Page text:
An operative for an elite private intelligence firm finds her priorities changing dramatically after she is tasked with infiltrating an anarchist group known for executing covert attacks upon major corporations.
After kidnapping and brutally assaulting two young women, a gang unknowingly finds refuge at a vacation home belonging to the parents of one of the victims: a mother and father who devise an increasingly gruesome series of revenge tactics.
Michael returns home from military school to find his mother happily in love and living with her new boyfriend. As the two men get to know each other, he becomes more and more suspicious of the man who is always there with a helpful hand.
Screenwriter David Sumner travels with his wife Amy in his Jaguar to her homeland Blackwater, in the Mississippi. Amy's father has passed away and David intends to write his screenplay about Stalingrad in the house. David hires the contractor Charlie and his team to repair the roof of the Barn. Amy was the sweetheart of Charlie when she lived there and neither him nor his crew show respect to her. Charlie invites David to hunt deers with his group and him but they leave David alone in the woods and rape Amy. She does not tell to David what happened but when the drunken coach Tom Heddon calls Charlie and his friends to hunt down the slow Jeremy Niles that likes his daughter, David decides to protect not only Jeremy, but also Amy and his honor. Written by
Claudio Carvalho, Rio de Janeiro, Brazil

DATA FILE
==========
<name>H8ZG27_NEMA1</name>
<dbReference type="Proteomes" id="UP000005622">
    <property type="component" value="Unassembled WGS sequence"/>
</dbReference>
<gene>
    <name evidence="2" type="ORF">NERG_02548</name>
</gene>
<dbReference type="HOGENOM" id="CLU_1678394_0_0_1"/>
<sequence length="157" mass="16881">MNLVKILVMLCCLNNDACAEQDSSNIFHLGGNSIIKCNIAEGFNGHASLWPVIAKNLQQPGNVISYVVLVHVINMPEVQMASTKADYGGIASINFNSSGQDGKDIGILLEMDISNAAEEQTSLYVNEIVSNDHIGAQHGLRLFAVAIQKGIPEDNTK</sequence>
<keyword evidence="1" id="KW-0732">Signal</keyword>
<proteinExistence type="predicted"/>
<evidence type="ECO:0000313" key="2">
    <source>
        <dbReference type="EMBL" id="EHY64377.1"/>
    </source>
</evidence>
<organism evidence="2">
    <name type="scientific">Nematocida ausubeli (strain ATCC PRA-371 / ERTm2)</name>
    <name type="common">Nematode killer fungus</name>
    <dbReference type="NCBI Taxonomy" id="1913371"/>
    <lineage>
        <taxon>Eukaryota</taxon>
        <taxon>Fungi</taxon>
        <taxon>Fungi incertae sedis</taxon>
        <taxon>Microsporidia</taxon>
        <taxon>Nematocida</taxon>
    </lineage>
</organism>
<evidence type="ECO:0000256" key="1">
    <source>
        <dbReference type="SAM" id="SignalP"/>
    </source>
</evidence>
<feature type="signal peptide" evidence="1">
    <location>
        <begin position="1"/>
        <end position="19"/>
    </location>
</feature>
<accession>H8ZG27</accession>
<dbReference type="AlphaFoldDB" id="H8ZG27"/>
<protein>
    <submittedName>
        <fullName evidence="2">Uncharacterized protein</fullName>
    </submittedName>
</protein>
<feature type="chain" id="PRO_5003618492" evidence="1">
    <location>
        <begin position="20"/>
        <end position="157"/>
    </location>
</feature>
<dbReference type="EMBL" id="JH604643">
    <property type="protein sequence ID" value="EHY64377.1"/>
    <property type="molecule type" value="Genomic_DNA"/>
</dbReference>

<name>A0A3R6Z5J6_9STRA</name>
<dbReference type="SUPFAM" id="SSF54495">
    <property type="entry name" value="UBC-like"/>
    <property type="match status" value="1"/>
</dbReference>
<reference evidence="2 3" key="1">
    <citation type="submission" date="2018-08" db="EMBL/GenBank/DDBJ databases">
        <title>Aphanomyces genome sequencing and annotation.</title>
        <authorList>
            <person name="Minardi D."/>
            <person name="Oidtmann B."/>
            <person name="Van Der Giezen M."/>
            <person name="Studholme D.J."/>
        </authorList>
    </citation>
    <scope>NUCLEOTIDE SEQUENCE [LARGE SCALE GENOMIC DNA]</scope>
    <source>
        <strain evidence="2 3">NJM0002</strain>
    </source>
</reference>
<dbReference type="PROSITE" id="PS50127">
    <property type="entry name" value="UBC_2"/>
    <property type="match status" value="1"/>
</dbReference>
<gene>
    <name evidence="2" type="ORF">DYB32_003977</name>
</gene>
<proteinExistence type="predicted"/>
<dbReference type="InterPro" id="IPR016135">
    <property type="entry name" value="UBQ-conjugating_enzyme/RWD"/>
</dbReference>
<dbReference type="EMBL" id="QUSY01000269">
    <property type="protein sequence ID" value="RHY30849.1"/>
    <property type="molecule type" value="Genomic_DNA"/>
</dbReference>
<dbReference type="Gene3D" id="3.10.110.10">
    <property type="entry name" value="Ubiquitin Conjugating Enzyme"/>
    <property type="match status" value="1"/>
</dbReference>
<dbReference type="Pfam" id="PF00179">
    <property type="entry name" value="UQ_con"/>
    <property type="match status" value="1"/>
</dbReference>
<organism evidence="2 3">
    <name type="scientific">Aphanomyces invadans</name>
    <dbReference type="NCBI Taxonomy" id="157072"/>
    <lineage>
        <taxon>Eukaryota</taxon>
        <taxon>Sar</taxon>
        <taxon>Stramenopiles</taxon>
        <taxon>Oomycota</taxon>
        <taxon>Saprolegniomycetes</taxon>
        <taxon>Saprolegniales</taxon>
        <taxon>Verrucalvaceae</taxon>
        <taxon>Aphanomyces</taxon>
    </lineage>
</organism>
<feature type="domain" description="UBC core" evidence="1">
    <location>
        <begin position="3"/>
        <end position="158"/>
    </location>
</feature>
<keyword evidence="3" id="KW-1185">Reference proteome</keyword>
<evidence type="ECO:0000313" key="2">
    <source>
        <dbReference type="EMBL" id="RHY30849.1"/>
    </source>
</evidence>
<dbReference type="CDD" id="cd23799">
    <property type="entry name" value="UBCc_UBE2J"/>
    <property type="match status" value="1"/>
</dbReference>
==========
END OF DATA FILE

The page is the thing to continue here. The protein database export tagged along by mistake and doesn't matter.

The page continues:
If you're going to remake a nearly perfect movie, don't botch it!
This remake has no reason to exist. It is shallow and poorly acted and lacks most of the tense emotions and moral questions raised by the original. Hollywood at its worst, cellophane-wrapped, uninspired, made-for-TV quality, cookie cutter remake. Of course, it is padded with clichés, cheap effects and mass-appeal frosting to bring out brain-dead teen movie goers. Why did a great actor like James Wood let himself get suckered into this disaster? This could have been an so-so B-action movie but trying to cash in on the status of Sam Peckinpah's cult classic is a really cheap move. It also forces me to give it a 1-star rating rather than a 4 to 5 rating it could have earned if it didn't ask to be compared with the former.
If you consider watching this movie, please rent the original instead. It is still as intense as it was in 1971 and actually raises a lot of disturbing questions. A true classic.
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